them up. So if we want to create the ionic
form for the expression CuSO4 aqueous, we need to figure out what ions CuSO4 is made
of. Well, Cu is the symbol for
copper. Copper forms positively charged
ions, but it can form ions of multiple different charges. So we’ll need to figure out what
its charge is by looking at the other ion in this expression.
SO4 is the polyatomic ion sulphate,
which has the charge two minus. So that means in order for this
compound to have an overall neutral charge, copper must have a charge of two plus,
meaning that this compound is copper(II) sulfate. Of course, we shouldn’t forget our
state symbols since these ions are still in water. So the ionic form of the chemical
expression CuSO4 aqueous is Cu2+ aqueous plus SO42− aqueous.
So now that we’re confident in
creating the ionic form for chemical expressions, let’s put this skill to the test
and identify some spectator ions in an equation.
A redox reaction is described by
the equation Mg solid plus CuSO4 aqueous reacting to form MgSO4 aqueous plus Cu
solid. Including the state symbol,
identify the spectator ion in this reaction.
The reaction in this question,
where solid magnesium metal is reacting with copper(II) sulfate to form magnesium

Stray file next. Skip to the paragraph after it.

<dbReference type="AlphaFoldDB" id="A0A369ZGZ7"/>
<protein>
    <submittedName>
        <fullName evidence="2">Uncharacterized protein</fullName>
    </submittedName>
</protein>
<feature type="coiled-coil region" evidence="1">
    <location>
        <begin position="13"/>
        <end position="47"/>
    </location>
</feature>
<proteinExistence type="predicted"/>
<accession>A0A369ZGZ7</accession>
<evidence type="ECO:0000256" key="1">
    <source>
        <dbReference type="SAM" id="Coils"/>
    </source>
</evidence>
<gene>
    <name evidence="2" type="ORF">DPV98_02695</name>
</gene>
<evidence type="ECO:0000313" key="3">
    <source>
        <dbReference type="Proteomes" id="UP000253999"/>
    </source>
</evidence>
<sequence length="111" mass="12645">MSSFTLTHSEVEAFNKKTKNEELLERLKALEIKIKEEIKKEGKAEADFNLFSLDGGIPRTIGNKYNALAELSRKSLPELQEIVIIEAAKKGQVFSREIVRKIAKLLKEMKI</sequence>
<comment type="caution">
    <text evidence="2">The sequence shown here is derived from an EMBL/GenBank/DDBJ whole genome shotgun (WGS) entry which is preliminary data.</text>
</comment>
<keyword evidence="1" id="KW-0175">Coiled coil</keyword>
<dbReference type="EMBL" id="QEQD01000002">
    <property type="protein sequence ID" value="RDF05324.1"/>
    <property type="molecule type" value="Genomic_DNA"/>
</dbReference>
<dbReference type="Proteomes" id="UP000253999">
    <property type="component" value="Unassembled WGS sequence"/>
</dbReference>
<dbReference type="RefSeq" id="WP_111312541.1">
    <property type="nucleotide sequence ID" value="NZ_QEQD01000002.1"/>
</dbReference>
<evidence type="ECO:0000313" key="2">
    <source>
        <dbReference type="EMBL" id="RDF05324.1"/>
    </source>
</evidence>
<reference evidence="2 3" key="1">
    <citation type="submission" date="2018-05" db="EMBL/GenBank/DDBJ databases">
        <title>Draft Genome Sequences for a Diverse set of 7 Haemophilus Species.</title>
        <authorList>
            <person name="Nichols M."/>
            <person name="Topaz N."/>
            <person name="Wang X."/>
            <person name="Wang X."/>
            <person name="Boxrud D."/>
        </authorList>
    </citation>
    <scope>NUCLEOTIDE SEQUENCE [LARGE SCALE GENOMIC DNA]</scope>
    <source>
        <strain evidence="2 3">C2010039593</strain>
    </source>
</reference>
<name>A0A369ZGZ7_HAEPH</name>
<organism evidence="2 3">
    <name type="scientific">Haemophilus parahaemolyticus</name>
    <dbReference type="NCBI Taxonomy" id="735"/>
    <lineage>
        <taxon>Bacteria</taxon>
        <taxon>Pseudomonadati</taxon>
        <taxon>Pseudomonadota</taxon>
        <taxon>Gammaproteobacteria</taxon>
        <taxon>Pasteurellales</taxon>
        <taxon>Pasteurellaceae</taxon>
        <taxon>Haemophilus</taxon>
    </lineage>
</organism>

sulfate and copper metal, is an example of a redox reaction that involves the
transfer of electrons. But the fact that this reaction is
a redox reaction isn’t important for answering this question, since all we’ve been
tasked with is identifying a spectator ion. A spectator ion is an ion that does
not participate in the chemical change in a reaction.
To identify these spectator ions,
we’ll first have to write out the ionic form of all the chemical species involved in
this reaction. We’ll notice that some of the
chemical species involved in this reaction, copper sulfate and magnesium sulphate,
are aqueous. When we have an ionic substance
that’s aqueous, that means it’s split up into the ions that make it up. So let’s go through our chemical
equation and split up everything into ions.
Our first reactant is magnesium
metal. Since it’s a solid, we don’t have